Importers tell us that amber wine is also a successful style. It is more niche than red from Saperavi, but Georgia is the spiritual home of amber (or orange) wine and qvevri amber, in particular, is an important contributor to sales by value. I also think that orange wine is becoming less niche. The success of brands such as Cramele Recas and Gerard Bertrand with orange wine is bringing orange wine to a wider audience. And the increasing availability of lighter, more aromatic Georgian amber wines from the cooler western regions helps to broaden their appeal.

    Do you think the perception of Georgia is changing in the trade – if so how? 

    Definitely. When I first spoke to buyers about Georgian wine in 2017, the response was “I can’t risk listing that weird stuff, interesting though I find it to taste”. Now, the awareness of Georgia’s appeal to the UK market is established. Specialist Georgian and specialist natural wine importers did a brilliant job of breaking down the UK door for Georgia and getting listings in the on-trade. Then the national agencies (including Berkmann, Boutinot, Hallgarten and Liberty) started adding Georgia to their portfolios, and that opened the indie retail national wholesale market. And now you have regional wholesalers such as Oxford Wine Company and Wright Wine offering a 10-strong Georgian wine selection.

    Georgia has gone from niche and untrusted to being a key part of both regional and national distributor ranges. Picture Miles Willis.

    Most recently, we are seeing regional wholesalers import direct from Georgia, such as House of Towned and Gusto Wines. And the Merchant Vintners buying collective has just added Georgian wine to their range. Georgia is still a challenger category, but it’s no longer seen as an intriguing museum piece, or quirky natural wine source, but as an exciting source of appealing, diverse wines with a point of difference. And the incredible commitment of the producers to raising quality and listening to our feedback has played a big part in that.

    Is that reaching through to consumers yet? 

    We don’t have any consumer research but empirically I would say yes. We can get an idea by tracking the visits to and requests from our stockists page on Georgianwine.uk website. Naked Wines went out to source Georgian wine expressly because when they surveyed their consumer base on “where should we look for new wines”, their customers overwhelmingly responded “Georgia”. Ray O’Connor MW at Naked is now offering six wines from Georgia and they have sold well. 

    Georgia as a country is becoming a little more familiar to us in the UK, thanks to the rugby, tourism and food. And all that helps.

    What else do you think needs to happen for the next stage of Georgia’s growth? 

    We need to continue to support and deepen Georgian wine sales in the UK indies. There are around 200 indies offering at least one Georgian wine now, and we need to get to the point where Indies want to offer half a dozen Georgian wines, and where an Indie feels confident in listing a Georgian wine. This requires supporting the agencies and wholesalers who supply Indies, with familiarisation trips, training, materials. And also informing the producers on what they need to do to help their agents sell successfully. 

    Georgian wine
    The culture, traditions and beauty of Georgia is something you have to go to the country to experience, says Sarah Abbott MW

    We need every major agency in the UK to think that if they haven’t listed a Georgian producer, they’re missing out on an exciting new trend and a sales opportunity (which they are!). And we do everything we can to support those buyers in researching their options for a Georgian wine partner.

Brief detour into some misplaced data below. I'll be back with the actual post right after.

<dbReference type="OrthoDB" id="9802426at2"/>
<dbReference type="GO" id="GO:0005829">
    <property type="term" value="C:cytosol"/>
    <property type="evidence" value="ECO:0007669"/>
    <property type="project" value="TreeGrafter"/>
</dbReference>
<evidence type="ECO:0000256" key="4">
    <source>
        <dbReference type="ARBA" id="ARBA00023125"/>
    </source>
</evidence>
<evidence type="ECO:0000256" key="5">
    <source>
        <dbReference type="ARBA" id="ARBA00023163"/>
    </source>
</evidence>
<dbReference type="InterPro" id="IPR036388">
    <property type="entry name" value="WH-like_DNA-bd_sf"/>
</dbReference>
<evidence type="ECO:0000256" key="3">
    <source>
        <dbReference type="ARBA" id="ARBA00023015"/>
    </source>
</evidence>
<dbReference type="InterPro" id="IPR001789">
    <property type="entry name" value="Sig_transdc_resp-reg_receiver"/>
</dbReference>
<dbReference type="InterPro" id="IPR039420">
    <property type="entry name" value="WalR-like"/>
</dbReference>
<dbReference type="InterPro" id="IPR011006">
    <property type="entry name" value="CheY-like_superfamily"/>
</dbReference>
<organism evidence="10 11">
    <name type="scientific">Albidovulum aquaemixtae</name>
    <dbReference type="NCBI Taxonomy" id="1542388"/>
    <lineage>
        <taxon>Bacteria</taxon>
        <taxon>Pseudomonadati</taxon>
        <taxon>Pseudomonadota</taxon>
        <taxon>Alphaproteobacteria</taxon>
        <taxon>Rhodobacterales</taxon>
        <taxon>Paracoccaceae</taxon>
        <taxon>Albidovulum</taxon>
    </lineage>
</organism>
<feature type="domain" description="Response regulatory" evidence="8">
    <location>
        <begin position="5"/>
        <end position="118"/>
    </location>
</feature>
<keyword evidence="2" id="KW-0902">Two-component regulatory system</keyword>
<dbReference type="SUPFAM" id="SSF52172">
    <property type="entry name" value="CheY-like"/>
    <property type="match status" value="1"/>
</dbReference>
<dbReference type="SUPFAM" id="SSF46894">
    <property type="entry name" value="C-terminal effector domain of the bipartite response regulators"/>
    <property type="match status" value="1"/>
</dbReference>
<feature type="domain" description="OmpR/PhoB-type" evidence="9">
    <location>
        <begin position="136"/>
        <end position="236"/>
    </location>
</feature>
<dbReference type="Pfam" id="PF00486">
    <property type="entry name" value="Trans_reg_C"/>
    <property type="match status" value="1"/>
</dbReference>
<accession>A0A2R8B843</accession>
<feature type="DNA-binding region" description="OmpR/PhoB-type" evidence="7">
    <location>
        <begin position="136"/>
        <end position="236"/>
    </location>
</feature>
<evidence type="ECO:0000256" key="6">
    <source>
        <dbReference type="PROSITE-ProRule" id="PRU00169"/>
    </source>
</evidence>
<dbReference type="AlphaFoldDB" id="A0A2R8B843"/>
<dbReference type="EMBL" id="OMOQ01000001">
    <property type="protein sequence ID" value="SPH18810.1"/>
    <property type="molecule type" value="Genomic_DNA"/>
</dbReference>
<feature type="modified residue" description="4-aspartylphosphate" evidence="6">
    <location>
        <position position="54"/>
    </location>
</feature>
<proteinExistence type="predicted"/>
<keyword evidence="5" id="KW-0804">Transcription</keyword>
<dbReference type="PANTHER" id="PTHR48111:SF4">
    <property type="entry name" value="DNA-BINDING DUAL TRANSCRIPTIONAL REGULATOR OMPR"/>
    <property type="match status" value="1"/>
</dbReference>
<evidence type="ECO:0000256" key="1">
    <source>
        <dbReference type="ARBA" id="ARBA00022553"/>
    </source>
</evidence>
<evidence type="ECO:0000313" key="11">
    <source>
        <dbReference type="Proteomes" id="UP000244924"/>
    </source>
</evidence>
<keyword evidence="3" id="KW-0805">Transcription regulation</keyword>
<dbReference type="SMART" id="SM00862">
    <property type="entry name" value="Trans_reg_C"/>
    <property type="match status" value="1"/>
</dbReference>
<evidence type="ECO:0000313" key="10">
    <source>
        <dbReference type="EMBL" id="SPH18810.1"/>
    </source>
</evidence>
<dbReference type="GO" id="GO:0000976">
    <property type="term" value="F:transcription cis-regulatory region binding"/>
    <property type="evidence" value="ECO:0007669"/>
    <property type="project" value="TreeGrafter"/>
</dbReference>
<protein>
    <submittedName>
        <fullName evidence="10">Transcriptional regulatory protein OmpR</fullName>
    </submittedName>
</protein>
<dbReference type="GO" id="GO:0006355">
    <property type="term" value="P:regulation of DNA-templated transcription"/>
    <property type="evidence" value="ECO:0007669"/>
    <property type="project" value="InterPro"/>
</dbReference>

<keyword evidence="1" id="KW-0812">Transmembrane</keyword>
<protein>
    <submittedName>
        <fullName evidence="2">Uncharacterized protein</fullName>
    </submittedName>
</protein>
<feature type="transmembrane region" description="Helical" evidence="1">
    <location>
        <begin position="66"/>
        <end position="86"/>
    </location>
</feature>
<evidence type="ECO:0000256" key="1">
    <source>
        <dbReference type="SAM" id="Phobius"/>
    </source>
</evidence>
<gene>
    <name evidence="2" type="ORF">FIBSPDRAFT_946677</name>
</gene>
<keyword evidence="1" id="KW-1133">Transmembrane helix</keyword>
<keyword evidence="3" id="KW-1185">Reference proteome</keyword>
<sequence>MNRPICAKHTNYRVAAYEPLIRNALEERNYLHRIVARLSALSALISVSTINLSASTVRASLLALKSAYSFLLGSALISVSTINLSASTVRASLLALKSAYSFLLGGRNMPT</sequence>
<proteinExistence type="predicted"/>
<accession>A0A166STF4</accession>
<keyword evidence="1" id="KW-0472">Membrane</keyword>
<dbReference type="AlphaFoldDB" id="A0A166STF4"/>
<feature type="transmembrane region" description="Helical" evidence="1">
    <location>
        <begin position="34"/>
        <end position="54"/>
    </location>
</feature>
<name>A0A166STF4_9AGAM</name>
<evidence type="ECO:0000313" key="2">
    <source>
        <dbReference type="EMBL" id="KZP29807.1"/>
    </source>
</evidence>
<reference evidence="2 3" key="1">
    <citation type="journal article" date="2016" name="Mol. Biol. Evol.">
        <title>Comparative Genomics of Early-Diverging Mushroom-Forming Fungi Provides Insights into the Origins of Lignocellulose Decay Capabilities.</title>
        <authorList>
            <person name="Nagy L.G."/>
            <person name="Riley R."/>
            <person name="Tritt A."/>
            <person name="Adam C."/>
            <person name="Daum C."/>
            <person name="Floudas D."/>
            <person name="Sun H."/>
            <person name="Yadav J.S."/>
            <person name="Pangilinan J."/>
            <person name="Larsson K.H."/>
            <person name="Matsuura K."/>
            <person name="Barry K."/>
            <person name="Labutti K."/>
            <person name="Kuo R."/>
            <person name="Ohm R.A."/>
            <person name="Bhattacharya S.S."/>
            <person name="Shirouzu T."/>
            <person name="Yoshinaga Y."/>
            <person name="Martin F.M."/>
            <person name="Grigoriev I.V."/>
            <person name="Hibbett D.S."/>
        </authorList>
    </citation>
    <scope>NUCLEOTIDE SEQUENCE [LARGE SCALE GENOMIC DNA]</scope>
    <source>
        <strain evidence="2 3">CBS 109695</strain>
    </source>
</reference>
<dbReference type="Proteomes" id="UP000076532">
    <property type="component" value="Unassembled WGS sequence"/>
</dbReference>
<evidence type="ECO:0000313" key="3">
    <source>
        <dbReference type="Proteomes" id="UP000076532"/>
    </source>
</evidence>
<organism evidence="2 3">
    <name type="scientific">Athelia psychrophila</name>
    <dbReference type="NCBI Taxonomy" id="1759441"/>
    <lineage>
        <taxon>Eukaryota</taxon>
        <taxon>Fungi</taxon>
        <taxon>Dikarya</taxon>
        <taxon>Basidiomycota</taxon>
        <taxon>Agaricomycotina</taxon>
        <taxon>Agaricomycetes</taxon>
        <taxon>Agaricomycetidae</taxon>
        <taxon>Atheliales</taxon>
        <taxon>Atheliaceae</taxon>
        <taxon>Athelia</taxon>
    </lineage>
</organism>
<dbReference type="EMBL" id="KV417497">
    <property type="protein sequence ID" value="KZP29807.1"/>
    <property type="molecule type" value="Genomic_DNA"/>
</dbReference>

And we need to crack national retail: Naked and Majestic are already offering Georgian wine, but the next step is to see Georgia in the supermarkets. I think Saperavi could do for Georgia what Malbec has done for Argentina, but it must be managed carefully. Georgia has opened the market with a reputation for diversity and quality and Georgia should model its supermarket strategy on New Zealand, finding that sweet spot of availability and relatively high price.

    Finally, we need to get the very best of Georgian wine, at some point in library vintages, onto top on-trade wine lists. It is starting to happen, in London, with wines such as Svanidze, Dakishvili and Nareklishvili in fine dining restaurants, but there is more to do. Saperavi is incredible with age, but great qvevri Amber wine reaches another level with bottle age and I would love to get to the point where we have wine list verticals of those styles, just as we do for the top wines of other nations. I’m expecting that to take time, though.

    Finally we need the producers to commit to the UK market as their focus. This is already starting to happen. And they need to work together; this solidarity is emerging as many of the large producers have taken the big decision to cease trading with Russia and collaborate on building new markets in the west.

    If anyone is looking to take on Georgian wine for the first time – where do you think they should start? Particular grapes? Regions? Price points? 

    Kakheti is the key region in Georgia to get to grips with says Sarah Abbott MW

    Get your head around the wines of Kakheti region. It’s the biggest region and produces around 65-70% of all Georgian wine. Saperavi in classic and qvevri styles from Kakheti is a Georgian calling card. Rkatsiteli in amber styles made in qvevri. An iconic style that is sumptuous and not rustic at heart. The fresh crisp dry whites, typically made in stainless steel, from varietal blends of Rkatsiteli, Kisi and Mtsvane. Georgia does really well at the mid-range price point, retailing between £10-£15. You can find incredible value and interest and quality there.

    And do try some of the other regions, from the cooler west. The light and perfumed reds from Racha are some of Georgia’s most historic styles, and they have been hugely successful for Naked Wines.  For a higher price point, serious Saperavi can be had from £25-£35 and is a long term prospect.

    Leave a Reply

    Your email address will not be published. Required fields are marked *